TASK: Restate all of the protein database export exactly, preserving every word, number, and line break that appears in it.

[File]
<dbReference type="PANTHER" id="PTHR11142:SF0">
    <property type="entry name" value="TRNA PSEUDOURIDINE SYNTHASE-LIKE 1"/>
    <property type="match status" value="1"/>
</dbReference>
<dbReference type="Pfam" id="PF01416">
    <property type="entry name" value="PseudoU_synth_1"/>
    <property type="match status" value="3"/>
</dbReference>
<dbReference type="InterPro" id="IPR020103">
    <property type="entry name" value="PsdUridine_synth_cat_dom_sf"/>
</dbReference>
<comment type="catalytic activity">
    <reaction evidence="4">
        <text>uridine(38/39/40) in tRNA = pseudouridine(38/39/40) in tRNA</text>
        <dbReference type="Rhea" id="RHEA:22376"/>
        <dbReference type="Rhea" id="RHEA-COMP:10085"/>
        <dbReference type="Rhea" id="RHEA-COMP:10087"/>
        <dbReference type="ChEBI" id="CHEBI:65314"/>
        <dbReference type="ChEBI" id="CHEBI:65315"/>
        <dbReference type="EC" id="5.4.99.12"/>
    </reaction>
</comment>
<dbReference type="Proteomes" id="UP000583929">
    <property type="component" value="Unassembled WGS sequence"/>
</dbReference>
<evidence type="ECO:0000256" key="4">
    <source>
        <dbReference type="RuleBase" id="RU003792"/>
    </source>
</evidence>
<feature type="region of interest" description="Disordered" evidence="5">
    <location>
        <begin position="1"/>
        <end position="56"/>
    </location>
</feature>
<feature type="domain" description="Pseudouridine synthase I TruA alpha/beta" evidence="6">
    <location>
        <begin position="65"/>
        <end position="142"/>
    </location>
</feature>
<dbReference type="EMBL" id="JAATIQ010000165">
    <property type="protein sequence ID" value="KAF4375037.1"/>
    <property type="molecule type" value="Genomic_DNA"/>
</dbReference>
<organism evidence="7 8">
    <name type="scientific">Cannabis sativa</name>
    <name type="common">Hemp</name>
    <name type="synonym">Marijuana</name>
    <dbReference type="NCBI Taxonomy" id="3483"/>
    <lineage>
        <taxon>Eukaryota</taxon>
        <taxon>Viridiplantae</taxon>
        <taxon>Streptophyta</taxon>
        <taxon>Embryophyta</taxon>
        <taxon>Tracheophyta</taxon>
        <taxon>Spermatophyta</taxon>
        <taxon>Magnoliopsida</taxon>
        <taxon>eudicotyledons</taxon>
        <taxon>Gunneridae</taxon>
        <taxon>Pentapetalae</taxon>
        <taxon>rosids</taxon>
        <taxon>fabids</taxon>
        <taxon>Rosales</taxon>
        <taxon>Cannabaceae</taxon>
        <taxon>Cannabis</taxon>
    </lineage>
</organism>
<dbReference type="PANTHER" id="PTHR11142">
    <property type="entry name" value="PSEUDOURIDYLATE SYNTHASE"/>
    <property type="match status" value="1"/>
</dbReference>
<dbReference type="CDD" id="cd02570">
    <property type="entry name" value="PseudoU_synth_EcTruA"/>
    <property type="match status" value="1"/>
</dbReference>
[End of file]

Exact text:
<dbReference type="PANTHER" id="PTHR11142:SF0">
    <property type="entry name" value="TRNA PSEUDOURIDINE SYNTHASE-LIKE 1"/>
    <property type="match status" value="1"/>
</dbReference>
<dbReference type="Pfam" id="PF01416">
    <property type="entry name" value="PseudoU_synth_1"/>
    <property type="match status" value="3"/>
</dbReference>
<dbReference type="InterPro" id="IPR020103">
    <property type="entry name" value="PsdUridine_synth_cat_dom_sf"/>
</dbReference>
<comment type="catalytic activity">
    <reaction evidence="4">
        <text>uridine(38/39/40) in tRNA = pseudouridine(38/39/40) in tRNA</text>
        <dbReference type="Rhea" id="RHEA:22376"/>
        <dbReference type="Rhea" id="RHEA-COMP:10085"/>
        <dbReference type="Rhea" id="RHEA-COMP:10087"/>
        <dbReference type="ChEBI" id="CHEBI:65314"/>
        <dbReference type="ChEBI" id="CHEBI:65315"/>
        <dbReference type="EC" id="5.4.99.12"/>
    </reaction>
</comment>
<dbReference type="Proteomes" id="UP000583929">
    <property type="component" value="Unassembled WGS sequence"/>
</dbReference>
<evidence type="ECO:0000256" key="4">
    <source>
        <dbReference type="RuleBase" id="RU003792"/>
    </source>
</evidence>
<feature type="region of interest" description="Disordered" evidence="5">
    <location>
        <begin position="1"/>
        <end position="56"/>
    </location>
</feature>
<feature type="domain" description="Pseudouridine synthase I TruA alpha/beta" evidence="6">
    <location>
        <begin position="65"/>
        <end position="142"/>
    </location>
</feature>
<dbReference type="EMBL" id="JAATIQ010000165">
    <property type="protein sequence ID" value="KAF4375037.1"/>
    <property type="molecule type" value="Genomic_DNA"/>
</dbReference>
<organism evidence="7 8">
    <name type="scientific">Cannabis sativa</name>
    <name type="common">Hemp</name>
    <name type="synonym">Marijuana</name>
    <dbReference type="NCBI Taxonomy" id="3483"/>
    <lineage>
        <taxon>Eukaryota</taxon>
        <taxon>Viridiplantae</taxon>
        <taxon>Streptophyta</taxon>
        <taxon>Embryophyta</taxon>
        <taxon>Tracheophyta</taxon>
        <taxon>Spermatophyta</taxon>
        <taxon>Magnoliopsida</taxon>
        <taxon>eudicotyledons</taxon>
        <taxon>Gunneridae</taxon>
        <taxon>Pentapetalae</taxon>
        <taxon>rosids</taxon>
        <taxon>fabids</taxon>
        <taxon>Rosales</taxon>
        <taxon>Cannabaceae</taxon>
        <taxon>Cannabis</taxon>
    </lineage>
</organism>
<dbReference type="PANTHER" id="PTHR11142">
    <property type="entry name" value="PSEUDOURIDYLATE SYNTHASE"/>
    <property type="match status" value="1"/>
</dbReference>
<dbReference type="CDD" id="cd02570">
    <property type="entry name" value="PseudoU_synth_EcTruA"/>
    <property type="match status" value="1"/>
</dbReference>